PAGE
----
… other things.
Like Seaton Sluice, Ouseburn doesn’t sound too attractive, something underfoot which should be avoided. It turns out that names can be deceptive, Ouseburn is quite pleasant despite its mucky industrial past and living in the shadows of three viaducts which span the valley.
A brief period of snow after Christmas has been followed by leaden skies and persistent rain, not the best start to the year. Après la neige, le déluge. Nevertheless, on Wednesday afternoon we got lucky and a walk from the Side in Newcastle to the Ouseburn Valley was lit by a bright winter sun, splintered by the Tyne Bridge.
In the dull days before this Newcastle outing, I had spent many happy hours fiddling with the settings on the Fuji X100F. I am mostly a RAW man but I remain addicted to the jpeg film simulations available on Fuji X cameras and so shoot both. When it comes to colour, I am mostly convinced by the argument that RAW records all of the data from the sensor and allows you to decide exactly how the final image should look. However, when it comes to black and white I am not at all sure I can get anywhere near the simulations that Fuji provide in camera. This is particularly true of ACROS as explained at fujifilm-x.com:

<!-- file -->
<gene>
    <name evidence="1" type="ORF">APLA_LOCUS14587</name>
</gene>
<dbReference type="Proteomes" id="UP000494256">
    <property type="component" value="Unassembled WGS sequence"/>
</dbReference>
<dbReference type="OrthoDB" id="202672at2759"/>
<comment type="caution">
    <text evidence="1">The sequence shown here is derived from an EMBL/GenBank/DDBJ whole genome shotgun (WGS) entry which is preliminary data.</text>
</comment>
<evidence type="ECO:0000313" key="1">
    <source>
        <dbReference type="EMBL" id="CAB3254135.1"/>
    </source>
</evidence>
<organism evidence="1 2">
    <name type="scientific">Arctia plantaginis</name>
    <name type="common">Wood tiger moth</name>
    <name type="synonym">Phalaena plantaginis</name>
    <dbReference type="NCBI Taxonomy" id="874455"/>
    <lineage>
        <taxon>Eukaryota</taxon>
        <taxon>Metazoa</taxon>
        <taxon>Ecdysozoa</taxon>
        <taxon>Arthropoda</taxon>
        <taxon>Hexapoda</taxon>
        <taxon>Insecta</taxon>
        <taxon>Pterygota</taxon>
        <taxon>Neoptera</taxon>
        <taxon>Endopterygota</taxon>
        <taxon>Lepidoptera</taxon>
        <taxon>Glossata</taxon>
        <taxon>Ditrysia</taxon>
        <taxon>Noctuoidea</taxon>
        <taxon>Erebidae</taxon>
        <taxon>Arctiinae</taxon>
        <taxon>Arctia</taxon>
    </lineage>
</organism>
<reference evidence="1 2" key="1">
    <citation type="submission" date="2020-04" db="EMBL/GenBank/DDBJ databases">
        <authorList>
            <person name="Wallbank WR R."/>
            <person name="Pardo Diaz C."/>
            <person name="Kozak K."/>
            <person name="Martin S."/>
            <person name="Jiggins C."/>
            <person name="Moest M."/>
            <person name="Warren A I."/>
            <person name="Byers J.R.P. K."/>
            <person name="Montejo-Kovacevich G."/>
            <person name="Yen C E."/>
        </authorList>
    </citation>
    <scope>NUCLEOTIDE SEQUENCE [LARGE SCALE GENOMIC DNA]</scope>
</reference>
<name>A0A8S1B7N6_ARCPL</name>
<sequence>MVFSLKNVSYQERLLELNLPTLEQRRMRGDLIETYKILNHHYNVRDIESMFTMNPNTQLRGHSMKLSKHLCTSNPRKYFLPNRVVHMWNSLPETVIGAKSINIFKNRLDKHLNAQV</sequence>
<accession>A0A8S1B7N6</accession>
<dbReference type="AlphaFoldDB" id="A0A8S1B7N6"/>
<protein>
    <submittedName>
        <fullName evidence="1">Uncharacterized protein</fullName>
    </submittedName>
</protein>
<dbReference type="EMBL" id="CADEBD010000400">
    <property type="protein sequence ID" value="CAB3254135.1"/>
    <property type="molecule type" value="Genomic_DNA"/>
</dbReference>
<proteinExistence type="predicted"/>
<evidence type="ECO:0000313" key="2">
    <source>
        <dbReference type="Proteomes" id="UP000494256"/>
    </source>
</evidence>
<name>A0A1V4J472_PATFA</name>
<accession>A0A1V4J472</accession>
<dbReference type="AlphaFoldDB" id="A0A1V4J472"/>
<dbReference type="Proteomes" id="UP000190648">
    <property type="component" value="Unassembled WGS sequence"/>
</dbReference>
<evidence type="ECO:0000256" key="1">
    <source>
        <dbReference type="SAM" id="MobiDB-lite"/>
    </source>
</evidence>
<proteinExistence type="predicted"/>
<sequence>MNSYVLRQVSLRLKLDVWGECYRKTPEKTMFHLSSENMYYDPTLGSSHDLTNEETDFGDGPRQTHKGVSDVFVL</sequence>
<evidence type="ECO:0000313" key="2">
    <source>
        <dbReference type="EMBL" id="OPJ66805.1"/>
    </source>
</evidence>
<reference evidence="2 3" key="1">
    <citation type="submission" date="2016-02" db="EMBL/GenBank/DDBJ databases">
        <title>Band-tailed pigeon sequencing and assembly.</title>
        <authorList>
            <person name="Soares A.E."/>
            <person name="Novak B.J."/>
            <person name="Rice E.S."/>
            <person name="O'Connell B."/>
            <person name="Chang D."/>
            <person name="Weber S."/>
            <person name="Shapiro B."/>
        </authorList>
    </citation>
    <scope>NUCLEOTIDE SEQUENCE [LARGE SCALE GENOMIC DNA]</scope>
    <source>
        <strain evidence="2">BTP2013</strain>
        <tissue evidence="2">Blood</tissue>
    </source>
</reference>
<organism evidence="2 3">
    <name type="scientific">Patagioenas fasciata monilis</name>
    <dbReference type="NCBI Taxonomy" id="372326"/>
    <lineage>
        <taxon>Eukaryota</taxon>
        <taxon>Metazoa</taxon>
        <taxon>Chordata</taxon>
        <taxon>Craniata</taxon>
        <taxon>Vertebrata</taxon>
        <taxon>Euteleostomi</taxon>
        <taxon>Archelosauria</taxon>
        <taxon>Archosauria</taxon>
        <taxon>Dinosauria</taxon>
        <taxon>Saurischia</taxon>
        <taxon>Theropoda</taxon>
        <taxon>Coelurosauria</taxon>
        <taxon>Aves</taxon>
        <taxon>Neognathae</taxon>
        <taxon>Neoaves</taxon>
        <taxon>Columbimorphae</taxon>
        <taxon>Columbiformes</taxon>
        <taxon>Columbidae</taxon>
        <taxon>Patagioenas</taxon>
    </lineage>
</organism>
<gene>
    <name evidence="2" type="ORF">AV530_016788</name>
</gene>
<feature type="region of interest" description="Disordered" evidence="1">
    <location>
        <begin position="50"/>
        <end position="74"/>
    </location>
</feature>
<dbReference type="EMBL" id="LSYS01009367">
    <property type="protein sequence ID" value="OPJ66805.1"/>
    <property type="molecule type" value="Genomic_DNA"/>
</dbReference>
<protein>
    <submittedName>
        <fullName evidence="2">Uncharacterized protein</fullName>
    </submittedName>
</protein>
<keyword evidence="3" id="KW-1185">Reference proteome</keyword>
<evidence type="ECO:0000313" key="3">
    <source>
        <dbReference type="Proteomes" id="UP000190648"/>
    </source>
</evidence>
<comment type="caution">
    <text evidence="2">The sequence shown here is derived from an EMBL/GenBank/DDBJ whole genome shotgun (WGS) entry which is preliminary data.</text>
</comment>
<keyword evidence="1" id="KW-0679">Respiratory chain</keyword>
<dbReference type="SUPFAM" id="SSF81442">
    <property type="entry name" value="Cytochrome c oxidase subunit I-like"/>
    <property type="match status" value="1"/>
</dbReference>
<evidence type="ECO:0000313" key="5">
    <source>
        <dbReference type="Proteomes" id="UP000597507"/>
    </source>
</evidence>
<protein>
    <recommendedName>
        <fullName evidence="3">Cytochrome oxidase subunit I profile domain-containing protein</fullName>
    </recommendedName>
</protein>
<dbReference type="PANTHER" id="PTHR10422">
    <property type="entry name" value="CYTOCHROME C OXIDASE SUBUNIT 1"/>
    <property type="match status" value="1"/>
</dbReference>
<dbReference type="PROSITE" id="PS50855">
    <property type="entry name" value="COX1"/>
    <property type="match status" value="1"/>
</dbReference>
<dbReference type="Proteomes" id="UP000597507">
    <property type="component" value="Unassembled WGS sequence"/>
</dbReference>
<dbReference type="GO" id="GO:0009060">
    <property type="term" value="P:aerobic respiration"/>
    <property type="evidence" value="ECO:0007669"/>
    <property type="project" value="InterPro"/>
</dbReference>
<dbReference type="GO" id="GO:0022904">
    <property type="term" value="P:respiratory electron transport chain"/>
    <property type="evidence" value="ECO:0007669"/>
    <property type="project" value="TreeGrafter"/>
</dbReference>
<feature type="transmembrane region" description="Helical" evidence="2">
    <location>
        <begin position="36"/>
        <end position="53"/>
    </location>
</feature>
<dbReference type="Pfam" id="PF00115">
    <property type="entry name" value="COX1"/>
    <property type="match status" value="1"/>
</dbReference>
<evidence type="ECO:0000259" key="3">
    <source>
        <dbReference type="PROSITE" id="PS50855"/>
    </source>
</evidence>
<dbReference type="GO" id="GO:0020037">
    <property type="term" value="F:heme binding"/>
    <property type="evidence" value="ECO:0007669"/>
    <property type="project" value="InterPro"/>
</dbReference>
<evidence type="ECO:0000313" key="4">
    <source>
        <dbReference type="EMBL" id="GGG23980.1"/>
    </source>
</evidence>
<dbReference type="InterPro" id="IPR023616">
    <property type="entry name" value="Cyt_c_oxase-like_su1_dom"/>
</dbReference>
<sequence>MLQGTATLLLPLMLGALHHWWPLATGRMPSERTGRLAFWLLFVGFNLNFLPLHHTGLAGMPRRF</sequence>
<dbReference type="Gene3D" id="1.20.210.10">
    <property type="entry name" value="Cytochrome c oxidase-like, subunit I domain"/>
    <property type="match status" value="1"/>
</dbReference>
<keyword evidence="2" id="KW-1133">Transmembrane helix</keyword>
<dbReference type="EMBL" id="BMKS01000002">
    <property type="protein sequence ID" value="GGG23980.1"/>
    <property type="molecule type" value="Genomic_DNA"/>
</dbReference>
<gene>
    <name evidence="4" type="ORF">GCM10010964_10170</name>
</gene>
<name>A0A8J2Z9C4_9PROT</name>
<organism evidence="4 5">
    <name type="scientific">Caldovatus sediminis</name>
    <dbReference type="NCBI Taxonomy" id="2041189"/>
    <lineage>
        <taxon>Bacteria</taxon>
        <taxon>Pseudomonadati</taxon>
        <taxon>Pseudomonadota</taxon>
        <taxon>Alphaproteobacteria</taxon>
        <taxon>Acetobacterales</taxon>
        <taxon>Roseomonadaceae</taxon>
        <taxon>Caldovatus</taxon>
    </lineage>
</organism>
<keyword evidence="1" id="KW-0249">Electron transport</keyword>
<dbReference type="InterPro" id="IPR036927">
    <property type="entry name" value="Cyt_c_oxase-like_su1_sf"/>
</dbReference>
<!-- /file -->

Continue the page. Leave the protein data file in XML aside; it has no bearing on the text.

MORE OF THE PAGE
Other manufacturers are also implementing the idea of creating “graininess” to enhance image texture. FUJIFILM is not the only brand doing this. You can find “Grain” filter in readily available photo processing software, and many monochrome photographers add “grain” to achieve the monochrome film like effect.
Most of them try to achieve this by adding “grain-like element” to the original image. They simply add another layer of “dotted graininess” on top without changing the original photo composition. So something becomes unnatural in the process. “ACROS” is different.
We developed it from the core of the image file to achieve a very complex and natural like grain expression. Optimal and different grain expressions are added to highlight and low light areas. You would not find unnatural dotted graininess in the highlight areas just like how the monochrome film behaves. In the low light area, you would see the graininess just as it would appear with monochrome film. There is undulating grain within the picture. And it adds depth like no other.
ACROS also changes the output of graininess depending on the sensitivity setting. As the sensitivity gets higher, stronger grain effect becomes visible, just like film.
We also think that it is very unlikely that any RAW conversion software would achieve what “ACROS” achieves. We all know that there are excellent RAW conversion software in the market, but we also believe that the magic of X-Processor Pro is not so easily solved.
These are the results with only minor tweaks in Photoshop – simulation is ACROS with a yellow filter, noise reduction at -1, highlight tone at -2 and sharpness at +2:
Of course, I see what I want to see and I am not sure the subtleties of ACROS grain are particularly evident in these images. So, to finish off, here is a portrait of my middle son, Matt, being subjected to the ACROS treatment.
Happy New Year, one and all.